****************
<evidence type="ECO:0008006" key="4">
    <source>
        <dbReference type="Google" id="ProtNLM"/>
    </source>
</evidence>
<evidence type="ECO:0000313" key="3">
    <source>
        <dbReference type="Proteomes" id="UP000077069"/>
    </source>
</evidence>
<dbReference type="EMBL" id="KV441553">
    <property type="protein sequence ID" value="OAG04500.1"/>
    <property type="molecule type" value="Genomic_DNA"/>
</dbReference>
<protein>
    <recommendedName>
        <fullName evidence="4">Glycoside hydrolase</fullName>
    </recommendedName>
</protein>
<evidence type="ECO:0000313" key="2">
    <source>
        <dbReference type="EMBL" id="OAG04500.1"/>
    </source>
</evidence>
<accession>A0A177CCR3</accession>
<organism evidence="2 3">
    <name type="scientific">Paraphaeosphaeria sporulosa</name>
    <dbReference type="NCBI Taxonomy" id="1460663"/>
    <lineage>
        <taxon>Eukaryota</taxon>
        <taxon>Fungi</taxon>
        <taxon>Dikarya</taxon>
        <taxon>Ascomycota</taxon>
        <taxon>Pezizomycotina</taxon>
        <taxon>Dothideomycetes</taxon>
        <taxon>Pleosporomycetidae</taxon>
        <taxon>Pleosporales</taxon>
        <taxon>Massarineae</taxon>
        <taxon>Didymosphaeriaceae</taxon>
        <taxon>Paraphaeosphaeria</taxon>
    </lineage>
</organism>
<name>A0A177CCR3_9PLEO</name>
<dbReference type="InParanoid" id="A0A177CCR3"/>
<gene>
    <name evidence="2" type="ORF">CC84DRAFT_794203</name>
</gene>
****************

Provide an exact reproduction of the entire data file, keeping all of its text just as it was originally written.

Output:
<evidence type="ECO:0008006" key="4">
    <source>
        <dbReference type="Google" id="ProtNLM"/>
    </source>
</evidence>
<evidence type="ECO:0000313" key="3">
    <source>
        <dbReference type="Proteomes" id="UP000077069"/>
    </source>
</evidence>
<dbReference type="EMBL" id="KV441553">
    <property type="protein sequence ID" value="OAG04500.1"/>
    <property type="molecule type" value="Genomic_DNA"/>
</dbReference>
<protein>
    <recommendedName>
        <fullName evidence="4">Glycoside hydrolase</fullName>
    </recommendedName>
</protein>
<evidence type="ECO:0000313" key="2">
    <source>
        <dbReference type="EMBL" id="OAG04500.1"/>
    </source>
</evidence>
<accession>A0A177CCR3</accession>
<organism evidence="2 3">
    <name type="scientific">Paraphaeosphaeria sporulosa</name>
    <dbReference type="NCBI Taxonomy" id="1460663"/>
    <lineage>
        <taxon>Eukaryota</taxon>
        <taxon>Fungi</taxon>
        <taxon>Dikarya</taxon>
        <taxon>Ascomycota</taxon>
        <taxon>Pezizomycotina</taxon>
        <taxon>Dothideomycetes</taxon>
        <taxon>Pleosporomycetidae</taxon>
        <taxon>Pleosporales</taxon>
        <taxon>Massarineae</taxon>
        <taxon>Didymosphaeriaceae</taxon>
        <taxon>Paraphaeosphaeria</taxon>
    </lineage>
</organism>
<name>A0A177CCR3_9PLEO</name>
<dbReference type="InParanoid" id="A0A177CCR3"/>
<gene>
    <name evidence="2" type="ORF">CC84DRAFT_794203</name>
</gene>